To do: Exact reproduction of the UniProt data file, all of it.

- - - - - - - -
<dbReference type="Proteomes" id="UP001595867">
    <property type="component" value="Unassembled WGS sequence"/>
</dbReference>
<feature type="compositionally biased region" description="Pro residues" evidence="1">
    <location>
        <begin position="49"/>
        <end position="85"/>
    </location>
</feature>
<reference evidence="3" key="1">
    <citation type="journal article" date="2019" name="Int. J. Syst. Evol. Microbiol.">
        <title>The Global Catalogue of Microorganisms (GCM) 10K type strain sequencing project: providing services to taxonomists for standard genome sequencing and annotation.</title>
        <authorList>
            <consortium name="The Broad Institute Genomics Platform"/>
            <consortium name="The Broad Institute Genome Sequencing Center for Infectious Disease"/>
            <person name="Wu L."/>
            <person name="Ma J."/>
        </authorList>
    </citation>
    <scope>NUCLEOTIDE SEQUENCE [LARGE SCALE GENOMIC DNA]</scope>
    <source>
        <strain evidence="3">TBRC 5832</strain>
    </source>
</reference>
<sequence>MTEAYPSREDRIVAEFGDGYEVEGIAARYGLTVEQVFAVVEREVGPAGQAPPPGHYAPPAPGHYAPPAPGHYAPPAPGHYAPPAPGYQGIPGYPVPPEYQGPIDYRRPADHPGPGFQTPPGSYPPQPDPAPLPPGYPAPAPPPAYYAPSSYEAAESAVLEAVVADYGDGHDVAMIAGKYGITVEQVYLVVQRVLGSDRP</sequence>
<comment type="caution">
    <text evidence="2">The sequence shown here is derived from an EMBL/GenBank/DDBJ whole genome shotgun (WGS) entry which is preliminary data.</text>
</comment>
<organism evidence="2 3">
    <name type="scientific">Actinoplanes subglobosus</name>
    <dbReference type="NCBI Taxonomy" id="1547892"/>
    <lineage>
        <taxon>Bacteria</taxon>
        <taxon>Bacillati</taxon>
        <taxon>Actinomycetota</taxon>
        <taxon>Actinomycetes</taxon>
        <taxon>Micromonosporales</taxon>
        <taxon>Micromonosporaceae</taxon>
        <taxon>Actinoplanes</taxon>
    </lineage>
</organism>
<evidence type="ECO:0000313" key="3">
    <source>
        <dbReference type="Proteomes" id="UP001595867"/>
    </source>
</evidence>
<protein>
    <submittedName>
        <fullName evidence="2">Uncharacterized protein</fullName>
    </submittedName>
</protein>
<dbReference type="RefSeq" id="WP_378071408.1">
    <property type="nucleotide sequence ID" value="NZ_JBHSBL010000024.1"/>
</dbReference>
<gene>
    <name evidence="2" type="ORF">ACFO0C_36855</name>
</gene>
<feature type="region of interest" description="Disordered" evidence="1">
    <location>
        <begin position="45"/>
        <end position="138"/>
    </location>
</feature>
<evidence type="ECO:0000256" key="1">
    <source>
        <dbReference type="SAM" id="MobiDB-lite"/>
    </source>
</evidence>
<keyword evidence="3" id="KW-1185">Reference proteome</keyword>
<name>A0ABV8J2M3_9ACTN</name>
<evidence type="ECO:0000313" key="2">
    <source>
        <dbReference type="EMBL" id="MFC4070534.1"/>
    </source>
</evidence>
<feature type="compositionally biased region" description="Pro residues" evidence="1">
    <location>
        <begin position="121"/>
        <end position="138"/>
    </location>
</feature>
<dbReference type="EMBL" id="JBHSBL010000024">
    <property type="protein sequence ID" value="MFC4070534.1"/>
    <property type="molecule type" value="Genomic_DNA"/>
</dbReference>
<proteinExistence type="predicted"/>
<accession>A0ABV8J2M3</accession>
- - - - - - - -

<dbReference type="Proteomes" id="UP001595867">
    <property type="component" value="Unassembled WGS sequence"/>
</dbReference>
<feature type="compositionally biased region" description="Pro residues" evidence="1">
    <location>
        <begin position="49"/>
        <end position="85"/>
    </location>
</feature>
<reference evidence="3" key="1">
    <citation type="journal article" date="2019" name="Int. J. Syst. Evol. Microbiol.">
        <title>The Global Catalogue of Microorganisms (GCM) 10K type strain sequencing project: providing services to taxonomists for standard genome sequencing and annotation.</title>
        <authorList>
            <consortium name="The Broad Institute Genomics Platform"/>
            <consortium name="The Broad Institute Genome Sequencing Center for Infectious Disease"/>
            <person name="Wu L."/>
            <person name="Ma J."/>
        </authorList>
    </citation>
    <scope>NUCLEOTIDE SEQUENCE [LARGE SCALE GENOMIC DNA]</scope>
    <source>
        <strain evidence="3">TBRC 5832</strain>
    </source>
</reference>
<sequence>MTEAYPSREDRIVAEFGDGYEVEGIAARYGLTVEQVFAVVEREVGPAGQAPPPGHYAPPAPGHYAPPAPGHYAPPAPGHYAPPAPGYQGIPGYPVPPEYQGPIDYRRPADHPGPGFQTPPGSYPPQPDPAPLPPGYPAPAPPPAYYAPSSYEAAESAVLEAVVADYGDGHDVAMIAGKYGITVEQVYLVVQRVLGSDRP</sequence>
<comment type="caution">
    <text evidence="2">The sequence shown here is derived from an EMBL/GenBank/DDBJ whole genome shotgun (WGS) entry which is preliminary data.</text>
</comment>
<organism evidence="2 3">
    <name type="scientific">Actinoplanes subglobosus</name>
    <dbReference type="NCBI Taxonomy" id="1547892"/>
    <lineage>
        <taxon>Bacteria</taxon>
        <taxon>Bacillati</taxon>
        <taxon>Actinomycetota</taxon>
        <taxon>Actinomycetes</taxon>
        <taxon>Micromonosporales</taxon>
        <taxon>Micromonosporaceae</taxon>
        <taxon>Actinoplanes</taxon>
    </lineage>
</organism>
<evidence type="ECO:0000313" key="3">
    <source>
        <dbReference type="Proteomes" id="UP001595867"/>
    </source>
</evidence>
<protein>
    <submittedName>
        <fullName evidence="2">Uncharacterized protein</fullName>
    </submittedName>
</protein>
<dbReference type="RefSeq" id="WP_378071408.1">
    <property type="nucleotide sequence ID" value="NZ_JBHSBL010000024.1"/>
</dbReference>
<gene>
    <name evidence="2" type="ORF">ACFO0C_36855</name>
</gene>
<feature type="region of interest" description="Disordered" evidence="1">
    <location>
        <begin position="45"/>
        <end position="138"/>
    </location>
</feature>
<evidence type="ECO:0000256" key="1">
    <source>
        <dbReference type="SAM" id="MobiDB-lite"/>
    </source>
</evidence>
<keyword evidence="3" id="KW-1185">Reference proteome</keyword>
<name>A0ABV8J2M3_9ACTN</name>
<evidence type="ECO:0000313" key="2">
    <source>
        <dbReference type="EMBL" id="MFC4070534.1"/>
    </source>
</evidence>
<feature type="compositionally biased region" description="Pro residues" evidence="1">
    <location>
        <begin position="121"/>
        <end position="138"/>
    </location>
</feature>
<dbReference type="EMBL" id="JBHSBL010000024">
    <property type="protein sequence ID" value="MFC4070534.1"/>
    <property type="molecule type" value="Genomic_DNA"/>
</dbReference>
<proteinExistence type="predicted"/>
<accession>A0ABV8J2M3</accession>